Capital-Labor Relations in the U.S. Textile Industry

By Barry E. Truchil | Go to book overview

4
STATE INTERVENTION IN TEXTILE-LABOR RELATIONSHIPS

INTRODUCTIONS

The strategies discussed to this point have been confined to capitallabor relationships within a given textile corporation. These strategies reflect the rights and abilities of textile management to introduce changes within the corporation. This chapter analyzes the impact of state intervention on textile capital-labor relationships. Therefore, state actions and policies go beyond the parameters of an individual firm, and can affect relationships in the textile industry as a whole, as well as all other relationships that exist within the state's political domain. Because state intervention greatly affects capital-labor relationships in the textile industry, the nature of this intervention must be examined. This chapter has three parts. First, the state is conceptualized and its reference to later discussion is established. Second, the role of the state in specific textile capital-labor disputes is analyzed. Finally, the effects of state economic policies on capital-labor relationships, at both local(community and provincial) state and federal-state levels are discerned.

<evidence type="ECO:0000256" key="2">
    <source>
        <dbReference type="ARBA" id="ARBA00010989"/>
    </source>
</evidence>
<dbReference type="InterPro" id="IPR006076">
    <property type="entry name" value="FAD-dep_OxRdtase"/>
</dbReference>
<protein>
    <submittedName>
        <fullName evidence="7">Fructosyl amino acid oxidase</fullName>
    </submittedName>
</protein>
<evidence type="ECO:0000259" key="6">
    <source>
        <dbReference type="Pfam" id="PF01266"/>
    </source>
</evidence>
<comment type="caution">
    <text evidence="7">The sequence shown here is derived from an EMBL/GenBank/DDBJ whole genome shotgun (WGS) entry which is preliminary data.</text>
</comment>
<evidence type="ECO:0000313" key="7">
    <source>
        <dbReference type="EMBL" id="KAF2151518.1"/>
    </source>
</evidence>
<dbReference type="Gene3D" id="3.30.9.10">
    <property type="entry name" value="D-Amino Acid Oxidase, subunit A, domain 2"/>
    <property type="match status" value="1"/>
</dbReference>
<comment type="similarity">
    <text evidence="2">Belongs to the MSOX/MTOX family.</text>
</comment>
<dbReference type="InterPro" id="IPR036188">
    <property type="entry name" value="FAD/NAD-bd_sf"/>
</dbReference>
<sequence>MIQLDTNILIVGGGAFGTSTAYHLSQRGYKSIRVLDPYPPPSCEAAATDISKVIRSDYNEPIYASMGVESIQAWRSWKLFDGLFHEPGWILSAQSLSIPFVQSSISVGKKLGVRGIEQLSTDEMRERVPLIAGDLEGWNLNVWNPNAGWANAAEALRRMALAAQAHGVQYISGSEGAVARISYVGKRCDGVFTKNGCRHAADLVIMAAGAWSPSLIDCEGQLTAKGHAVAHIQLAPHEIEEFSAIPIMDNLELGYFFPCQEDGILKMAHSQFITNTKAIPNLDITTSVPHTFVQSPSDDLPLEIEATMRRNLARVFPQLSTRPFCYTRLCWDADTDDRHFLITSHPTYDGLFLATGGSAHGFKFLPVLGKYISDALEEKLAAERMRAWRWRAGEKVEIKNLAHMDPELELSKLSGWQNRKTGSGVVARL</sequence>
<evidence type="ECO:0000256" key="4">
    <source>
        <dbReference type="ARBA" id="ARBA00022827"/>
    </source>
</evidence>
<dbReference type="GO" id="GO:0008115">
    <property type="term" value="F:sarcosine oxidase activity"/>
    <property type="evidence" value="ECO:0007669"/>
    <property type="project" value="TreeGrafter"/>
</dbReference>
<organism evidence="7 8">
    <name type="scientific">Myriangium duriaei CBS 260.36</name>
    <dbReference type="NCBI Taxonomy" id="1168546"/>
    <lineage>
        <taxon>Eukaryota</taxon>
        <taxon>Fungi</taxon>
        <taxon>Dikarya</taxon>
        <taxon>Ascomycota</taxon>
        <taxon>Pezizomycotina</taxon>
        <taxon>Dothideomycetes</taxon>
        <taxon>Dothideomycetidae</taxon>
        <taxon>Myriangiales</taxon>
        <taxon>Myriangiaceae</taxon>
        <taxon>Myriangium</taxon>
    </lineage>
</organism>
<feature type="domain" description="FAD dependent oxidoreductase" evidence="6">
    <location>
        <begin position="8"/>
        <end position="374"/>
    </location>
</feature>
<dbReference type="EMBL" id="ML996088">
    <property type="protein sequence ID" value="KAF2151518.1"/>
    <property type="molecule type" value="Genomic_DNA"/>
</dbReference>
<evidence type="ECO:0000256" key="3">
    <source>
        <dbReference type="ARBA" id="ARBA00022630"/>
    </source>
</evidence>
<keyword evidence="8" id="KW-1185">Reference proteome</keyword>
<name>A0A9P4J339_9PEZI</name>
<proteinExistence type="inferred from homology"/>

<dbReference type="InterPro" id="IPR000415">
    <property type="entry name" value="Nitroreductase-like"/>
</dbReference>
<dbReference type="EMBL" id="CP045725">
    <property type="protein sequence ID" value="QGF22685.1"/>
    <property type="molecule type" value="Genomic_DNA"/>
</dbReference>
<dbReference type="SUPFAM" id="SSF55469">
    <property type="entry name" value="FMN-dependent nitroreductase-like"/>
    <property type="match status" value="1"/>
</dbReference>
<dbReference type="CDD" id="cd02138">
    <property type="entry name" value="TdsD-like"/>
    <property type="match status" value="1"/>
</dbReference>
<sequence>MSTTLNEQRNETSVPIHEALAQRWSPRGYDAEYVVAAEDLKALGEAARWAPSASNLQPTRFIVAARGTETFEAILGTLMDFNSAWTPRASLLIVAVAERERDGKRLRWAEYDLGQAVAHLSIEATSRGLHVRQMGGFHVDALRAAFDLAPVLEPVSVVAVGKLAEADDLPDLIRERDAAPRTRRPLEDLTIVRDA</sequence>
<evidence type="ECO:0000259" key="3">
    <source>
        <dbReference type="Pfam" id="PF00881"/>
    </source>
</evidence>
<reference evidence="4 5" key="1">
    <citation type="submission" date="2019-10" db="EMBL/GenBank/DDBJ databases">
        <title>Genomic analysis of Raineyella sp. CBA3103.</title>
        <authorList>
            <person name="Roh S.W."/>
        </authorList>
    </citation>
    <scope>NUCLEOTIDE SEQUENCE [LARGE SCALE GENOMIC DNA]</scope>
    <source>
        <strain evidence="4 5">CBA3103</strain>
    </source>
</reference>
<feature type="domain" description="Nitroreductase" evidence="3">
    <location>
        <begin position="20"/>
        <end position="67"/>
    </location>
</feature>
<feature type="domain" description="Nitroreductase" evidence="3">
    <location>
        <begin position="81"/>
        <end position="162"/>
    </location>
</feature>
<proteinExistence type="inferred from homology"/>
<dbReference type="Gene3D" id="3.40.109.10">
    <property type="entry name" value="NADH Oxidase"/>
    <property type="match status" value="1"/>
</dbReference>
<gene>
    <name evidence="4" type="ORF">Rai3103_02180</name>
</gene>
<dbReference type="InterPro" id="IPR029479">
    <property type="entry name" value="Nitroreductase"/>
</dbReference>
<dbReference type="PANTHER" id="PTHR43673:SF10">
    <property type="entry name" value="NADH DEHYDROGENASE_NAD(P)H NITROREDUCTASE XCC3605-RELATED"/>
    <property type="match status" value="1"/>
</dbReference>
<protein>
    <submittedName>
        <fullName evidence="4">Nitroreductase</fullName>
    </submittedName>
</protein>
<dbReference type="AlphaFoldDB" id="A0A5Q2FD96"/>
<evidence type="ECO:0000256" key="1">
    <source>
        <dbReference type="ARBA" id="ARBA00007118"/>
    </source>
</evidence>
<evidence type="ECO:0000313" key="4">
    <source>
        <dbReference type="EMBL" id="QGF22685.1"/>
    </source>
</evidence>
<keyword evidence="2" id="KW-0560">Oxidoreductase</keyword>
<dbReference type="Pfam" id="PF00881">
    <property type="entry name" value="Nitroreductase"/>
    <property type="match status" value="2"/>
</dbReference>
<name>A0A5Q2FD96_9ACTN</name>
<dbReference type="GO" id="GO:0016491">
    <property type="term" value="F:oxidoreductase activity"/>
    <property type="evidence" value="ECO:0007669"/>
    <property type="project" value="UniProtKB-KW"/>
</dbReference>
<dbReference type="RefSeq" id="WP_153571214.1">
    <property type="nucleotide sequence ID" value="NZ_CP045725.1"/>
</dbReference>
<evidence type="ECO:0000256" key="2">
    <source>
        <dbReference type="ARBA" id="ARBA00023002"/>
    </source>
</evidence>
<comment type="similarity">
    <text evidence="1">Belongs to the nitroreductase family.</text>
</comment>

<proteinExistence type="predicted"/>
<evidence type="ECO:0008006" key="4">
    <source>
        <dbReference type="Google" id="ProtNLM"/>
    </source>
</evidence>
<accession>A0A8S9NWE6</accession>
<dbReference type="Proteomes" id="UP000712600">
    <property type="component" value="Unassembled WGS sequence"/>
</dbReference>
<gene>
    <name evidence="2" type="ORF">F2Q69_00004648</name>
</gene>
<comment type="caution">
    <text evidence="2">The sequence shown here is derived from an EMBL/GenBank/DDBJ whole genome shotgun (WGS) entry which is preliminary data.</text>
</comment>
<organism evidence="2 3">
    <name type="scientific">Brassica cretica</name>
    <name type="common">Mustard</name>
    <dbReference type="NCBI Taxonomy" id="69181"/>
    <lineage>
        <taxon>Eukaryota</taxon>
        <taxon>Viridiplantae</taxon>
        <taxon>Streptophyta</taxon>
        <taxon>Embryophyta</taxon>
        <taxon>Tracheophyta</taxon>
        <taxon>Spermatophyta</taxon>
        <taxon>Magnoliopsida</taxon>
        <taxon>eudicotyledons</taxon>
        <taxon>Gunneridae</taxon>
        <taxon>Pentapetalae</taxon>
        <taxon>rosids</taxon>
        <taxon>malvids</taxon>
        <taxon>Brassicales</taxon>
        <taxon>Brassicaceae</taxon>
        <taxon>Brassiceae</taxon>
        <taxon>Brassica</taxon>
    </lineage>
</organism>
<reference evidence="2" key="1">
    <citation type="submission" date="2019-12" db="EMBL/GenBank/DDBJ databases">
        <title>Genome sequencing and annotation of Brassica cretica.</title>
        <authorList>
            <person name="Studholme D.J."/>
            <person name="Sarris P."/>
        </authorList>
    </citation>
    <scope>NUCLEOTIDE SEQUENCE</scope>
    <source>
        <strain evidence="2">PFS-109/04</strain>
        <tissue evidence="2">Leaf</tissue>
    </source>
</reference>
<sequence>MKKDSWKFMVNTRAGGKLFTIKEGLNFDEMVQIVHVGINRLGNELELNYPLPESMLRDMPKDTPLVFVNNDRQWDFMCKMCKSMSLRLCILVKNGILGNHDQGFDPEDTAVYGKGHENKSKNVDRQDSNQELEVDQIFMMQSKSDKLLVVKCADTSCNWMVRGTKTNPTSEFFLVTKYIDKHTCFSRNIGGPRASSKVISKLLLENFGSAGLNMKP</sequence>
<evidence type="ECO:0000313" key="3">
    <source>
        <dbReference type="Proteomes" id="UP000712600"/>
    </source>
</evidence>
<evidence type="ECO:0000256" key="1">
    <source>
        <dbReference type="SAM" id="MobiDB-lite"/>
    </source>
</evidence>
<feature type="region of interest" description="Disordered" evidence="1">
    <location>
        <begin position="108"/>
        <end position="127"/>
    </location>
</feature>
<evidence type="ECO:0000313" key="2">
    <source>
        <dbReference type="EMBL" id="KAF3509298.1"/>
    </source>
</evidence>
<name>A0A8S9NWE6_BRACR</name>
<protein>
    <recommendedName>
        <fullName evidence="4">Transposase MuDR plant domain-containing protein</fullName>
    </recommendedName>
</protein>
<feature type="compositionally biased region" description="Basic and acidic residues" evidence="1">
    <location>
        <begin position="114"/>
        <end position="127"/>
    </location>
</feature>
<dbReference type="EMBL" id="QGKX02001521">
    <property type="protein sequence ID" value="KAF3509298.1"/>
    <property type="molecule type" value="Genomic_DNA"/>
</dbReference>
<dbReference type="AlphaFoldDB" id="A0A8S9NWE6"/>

ROLES OF THE STATE

There is a large social science literature on the relationship between the capitalist state and capital-labor relationships.1 It is not necessary to review this debate fully, only those concerns relevant to state intervention in the U.S. textile industry.

The capitalist state is an institutionalized complex whose agents have a monopoly over the legitimate use of force as well as the right to enact and enforce laws that regulate social, economic, and political behavior. As such, it preserves the social and economic conditions that are the sine qua non of capitalist relationships. As capitalists employ "free" laborers at the marketplace through the mechanisms of commodity exchange, and surplus appropriation in this relationship is

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